The Island of Dr Marx

The Island of Dr Marx Ashok K Upadhyaya SUMANTA BANERJEE's article (January 23) is a welcome indictment of the 'theory' and 'practice' of orthodox marxism and the 'socialist' countries embodying them. Too long has the task been monopolised by 'western' Marxism; that a vocie from the Third World, and specifically India has opened the political cupboard, is only to be appreciated, all the more so since the 'revolutions' have occurred principally in backward countries. We fully concur in the need "to challenge the accepted shibboleths of the Communist movement and seek alternative strategies and tactics to achieve the goal of a classless society. . ." but Banerjee falls to challenge the shibboleths because of his fundamentally ambivalent perspective of the history of revolutions.

Collectivisation in the Democratic Republic of Vietnam, 1960-66

Collectivisation in the Democratic Republic of Vietnam, 1960-66 Andrew Vickerman THE recent article by Alec Gordon1 on the socialist transformation of the rural sector in the Democratic Republic of Vietnam (DRV) represents a stimulating contribution to an important debate. An understanding of the evolution and development of agrarian policy in the DRV is important for the study of Vietnam today, as well as being more generally relevant to problems and dilemmas inherent in the 'transition to socialism' in backward agrarian economies. However, Gordon's article contains not only a number of factual errors and errors of omission, but also pursues a line of reasoning which appears to misinterpret a number of developments and is in danger of leading discussion in directions which art' likely to prove less than fruitful.2 Gordon deals essentially with two issues, of which the first is the collec- tivisation of agriculture in the DRV, especially the development of high- level collectives in which the means of production are collectively owned (as opposed to their being privately own- 'td and collectively utilised as in low- level collectives). He contends that this process was delayed in the period 1960-63 due to the political ascendancy of a 'rightist' group within the Vietnam Workers' Party (VWP) leadership. The second issue discussed is whether or not a rich middle peasantry developed in the DRV capable of exerting considerable local (and perhaps national) power and which was never actually confronted to the extent that it was destroyed.3 The latter issue is far too complex, to deal with in detail in a short space and the paucity of the available information and data make discussion of its susceptible to supposition and conjecture rather than scienific analysis. How- ever, the two issues are related in Gordon's analysis by his contention, which also appears in his earlier pieces on the DRV,4 that a major dispute over the pace of collectivisation occurred between two groups within the VWP leadership. These were: 'Rightist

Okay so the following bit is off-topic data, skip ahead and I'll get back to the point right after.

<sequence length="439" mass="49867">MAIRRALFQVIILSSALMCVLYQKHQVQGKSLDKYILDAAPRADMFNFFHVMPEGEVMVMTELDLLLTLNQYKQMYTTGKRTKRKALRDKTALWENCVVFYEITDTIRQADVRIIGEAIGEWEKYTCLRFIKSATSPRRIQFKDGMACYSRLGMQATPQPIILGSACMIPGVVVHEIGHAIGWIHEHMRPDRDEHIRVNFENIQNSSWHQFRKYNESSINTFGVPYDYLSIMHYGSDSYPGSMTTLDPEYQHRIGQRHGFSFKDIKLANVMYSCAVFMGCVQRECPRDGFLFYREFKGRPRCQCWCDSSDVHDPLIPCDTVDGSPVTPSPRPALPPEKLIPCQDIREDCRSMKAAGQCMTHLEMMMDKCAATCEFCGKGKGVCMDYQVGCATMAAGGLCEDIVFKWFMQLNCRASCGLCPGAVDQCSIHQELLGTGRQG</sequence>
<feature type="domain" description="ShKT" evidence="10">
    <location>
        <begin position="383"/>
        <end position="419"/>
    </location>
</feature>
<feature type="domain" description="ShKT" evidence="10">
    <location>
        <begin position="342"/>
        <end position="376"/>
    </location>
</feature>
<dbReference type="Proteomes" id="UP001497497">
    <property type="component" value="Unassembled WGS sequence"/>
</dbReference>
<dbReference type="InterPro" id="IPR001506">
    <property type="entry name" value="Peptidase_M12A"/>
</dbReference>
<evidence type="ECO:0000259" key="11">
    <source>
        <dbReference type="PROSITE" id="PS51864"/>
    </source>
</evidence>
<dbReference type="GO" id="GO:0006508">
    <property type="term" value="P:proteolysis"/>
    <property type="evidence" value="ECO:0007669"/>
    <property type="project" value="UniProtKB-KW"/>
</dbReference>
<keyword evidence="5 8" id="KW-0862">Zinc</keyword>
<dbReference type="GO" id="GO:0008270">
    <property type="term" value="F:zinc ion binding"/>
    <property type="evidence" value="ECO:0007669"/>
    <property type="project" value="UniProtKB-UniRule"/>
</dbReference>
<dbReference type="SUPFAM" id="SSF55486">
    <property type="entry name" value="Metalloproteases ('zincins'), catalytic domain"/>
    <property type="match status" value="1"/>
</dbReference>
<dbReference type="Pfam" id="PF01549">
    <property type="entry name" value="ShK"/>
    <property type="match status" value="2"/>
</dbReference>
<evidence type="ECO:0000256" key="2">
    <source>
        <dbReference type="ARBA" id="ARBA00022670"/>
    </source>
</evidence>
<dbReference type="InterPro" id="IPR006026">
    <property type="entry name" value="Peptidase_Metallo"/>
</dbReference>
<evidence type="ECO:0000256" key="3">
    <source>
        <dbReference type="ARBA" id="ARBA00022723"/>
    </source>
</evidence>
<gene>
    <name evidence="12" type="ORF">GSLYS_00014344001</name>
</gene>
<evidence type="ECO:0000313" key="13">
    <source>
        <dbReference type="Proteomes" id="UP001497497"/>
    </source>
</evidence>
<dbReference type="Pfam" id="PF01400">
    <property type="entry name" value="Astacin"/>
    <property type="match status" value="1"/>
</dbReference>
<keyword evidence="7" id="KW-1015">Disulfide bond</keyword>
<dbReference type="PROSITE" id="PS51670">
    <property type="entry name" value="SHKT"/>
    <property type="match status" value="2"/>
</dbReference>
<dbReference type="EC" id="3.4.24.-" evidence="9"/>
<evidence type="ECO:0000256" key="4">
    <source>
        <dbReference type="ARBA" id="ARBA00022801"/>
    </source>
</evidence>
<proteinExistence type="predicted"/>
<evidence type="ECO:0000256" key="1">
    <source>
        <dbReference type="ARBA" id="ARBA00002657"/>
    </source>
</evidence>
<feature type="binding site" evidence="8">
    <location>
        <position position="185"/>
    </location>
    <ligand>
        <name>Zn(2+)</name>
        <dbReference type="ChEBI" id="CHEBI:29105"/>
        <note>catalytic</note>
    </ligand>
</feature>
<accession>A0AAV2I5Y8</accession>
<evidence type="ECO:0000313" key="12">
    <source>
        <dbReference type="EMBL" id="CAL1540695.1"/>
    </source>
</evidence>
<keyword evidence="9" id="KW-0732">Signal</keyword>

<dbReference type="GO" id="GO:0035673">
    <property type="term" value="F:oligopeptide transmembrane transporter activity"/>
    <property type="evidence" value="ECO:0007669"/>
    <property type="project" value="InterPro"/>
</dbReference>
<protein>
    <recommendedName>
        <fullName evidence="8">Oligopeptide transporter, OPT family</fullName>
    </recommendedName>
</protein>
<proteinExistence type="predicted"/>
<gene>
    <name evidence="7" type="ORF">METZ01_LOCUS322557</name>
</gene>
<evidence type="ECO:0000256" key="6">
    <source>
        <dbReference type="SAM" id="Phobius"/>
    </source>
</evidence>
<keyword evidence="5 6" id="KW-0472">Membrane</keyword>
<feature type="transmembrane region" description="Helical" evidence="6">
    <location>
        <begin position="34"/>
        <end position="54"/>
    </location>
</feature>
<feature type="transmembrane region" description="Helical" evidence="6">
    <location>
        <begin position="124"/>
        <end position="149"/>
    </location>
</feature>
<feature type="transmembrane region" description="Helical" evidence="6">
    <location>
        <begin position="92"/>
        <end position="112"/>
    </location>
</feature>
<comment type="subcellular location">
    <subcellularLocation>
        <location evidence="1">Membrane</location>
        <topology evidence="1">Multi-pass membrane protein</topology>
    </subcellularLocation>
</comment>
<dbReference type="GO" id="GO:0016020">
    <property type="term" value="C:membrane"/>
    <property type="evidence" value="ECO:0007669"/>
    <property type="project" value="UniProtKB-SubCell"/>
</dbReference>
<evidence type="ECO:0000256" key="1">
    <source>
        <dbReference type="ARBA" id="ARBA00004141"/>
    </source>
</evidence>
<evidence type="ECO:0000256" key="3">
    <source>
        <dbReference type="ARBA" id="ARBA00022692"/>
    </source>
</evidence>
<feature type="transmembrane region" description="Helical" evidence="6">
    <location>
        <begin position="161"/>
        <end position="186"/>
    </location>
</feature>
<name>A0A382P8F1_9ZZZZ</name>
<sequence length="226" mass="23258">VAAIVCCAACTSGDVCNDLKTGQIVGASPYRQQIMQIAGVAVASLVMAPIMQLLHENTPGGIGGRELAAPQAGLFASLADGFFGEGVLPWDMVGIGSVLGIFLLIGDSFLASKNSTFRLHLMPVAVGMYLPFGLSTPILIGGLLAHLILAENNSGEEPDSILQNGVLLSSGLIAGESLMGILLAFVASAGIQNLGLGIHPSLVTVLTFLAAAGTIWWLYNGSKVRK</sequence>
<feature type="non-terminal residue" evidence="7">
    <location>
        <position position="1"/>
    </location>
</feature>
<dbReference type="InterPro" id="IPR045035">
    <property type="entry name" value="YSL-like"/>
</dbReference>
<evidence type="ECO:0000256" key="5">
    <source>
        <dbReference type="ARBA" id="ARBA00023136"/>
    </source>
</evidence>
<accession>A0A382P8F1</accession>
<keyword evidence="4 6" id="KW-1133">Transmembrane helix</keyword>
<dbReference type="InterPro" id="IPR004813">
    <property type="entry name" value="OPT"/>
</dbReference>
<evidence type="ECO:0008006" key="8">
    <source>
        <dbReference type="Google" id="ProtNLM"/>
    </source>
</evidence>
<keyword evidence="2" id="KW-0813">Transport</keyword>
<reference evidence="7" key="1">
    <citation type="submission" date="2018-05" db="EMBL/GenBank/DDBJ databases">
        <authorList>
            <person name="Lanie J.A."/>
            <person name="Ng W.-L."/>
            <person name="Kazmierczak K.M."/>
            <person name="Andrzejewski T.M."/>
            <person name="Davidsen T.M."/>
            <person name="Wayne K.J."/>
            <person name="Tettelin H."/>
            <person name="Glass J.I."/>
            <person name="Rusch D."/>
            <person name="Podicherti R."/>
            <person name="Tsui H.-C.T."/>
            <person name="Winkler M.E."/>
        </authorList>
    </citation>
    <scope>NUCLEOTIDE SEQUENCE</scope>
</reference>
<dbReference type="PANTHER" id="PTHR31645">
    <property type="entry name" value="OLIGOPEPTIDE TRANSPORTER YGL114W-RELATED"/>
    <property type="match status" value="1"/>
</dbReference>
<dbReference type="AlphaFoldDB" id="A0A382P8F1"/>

Stabilising Primary Commodity Markets

Stabilising Primary Commodity Markets B S Chimni IN 'Case for International Stockpile of Primary Commodities

The Sandur Manganese and Iron Ores Limited-Speech by Chairman, Shri Y R Ghorpade

Limited Speech by Chairman, Shri Y R Ghorpade THE following is the Speech by Shri Y. R. Ghorpade, Chairman, The Sandur Manganese & Iron Ores Limited at the Twenty-Eighth Annual Genera] Meeting held on 4th September, 1982.

Operation Barga A Further Note

Operation Barga : A Further Note Ratan Khasnabis IN an earlier comment [6] on the tenancy reform measures of the Left Front government, we had pointed out that the 'Operation Barga' (OB) as modified following the High Court judgment on the issue, has hardly anything new to contribute to the accentuation of class struggle in the countryside. The modified OB is nothing but a simple Revenue Court measure which had already been there as an element in the land reforms administration of the state. This view has been vehemently criticised by the supporters of the Left Front government. OB, they claim, "has taken the shape of class struggle and a great peasant movement in the rural areas of the state", so much so that it is serving now as "harbingers of fundamental change" 12; p 20531Such social democratic tendency of making much of certain pro-bargadar legislative measures can be best understood by examining the limitations of a state sponsored measure like the OB as an instrument for the development of class-struggle in the countryside. Pre- cisely with that end in view, in the first part of the present note, we consider the implementational aspects of the tenancy reform measures and examine their socio-political implications.

1981 Census Economic

1981 Census Economic K S Natarajan THE release of the 1981 Census provisional totals on workers and non- workers has kindled the interest of many research workers. A question which naturally arises among all the users of the census data is whether the data are comparable with the previous census data. The anxiety of J N Sinha ("1981 Census Economic Data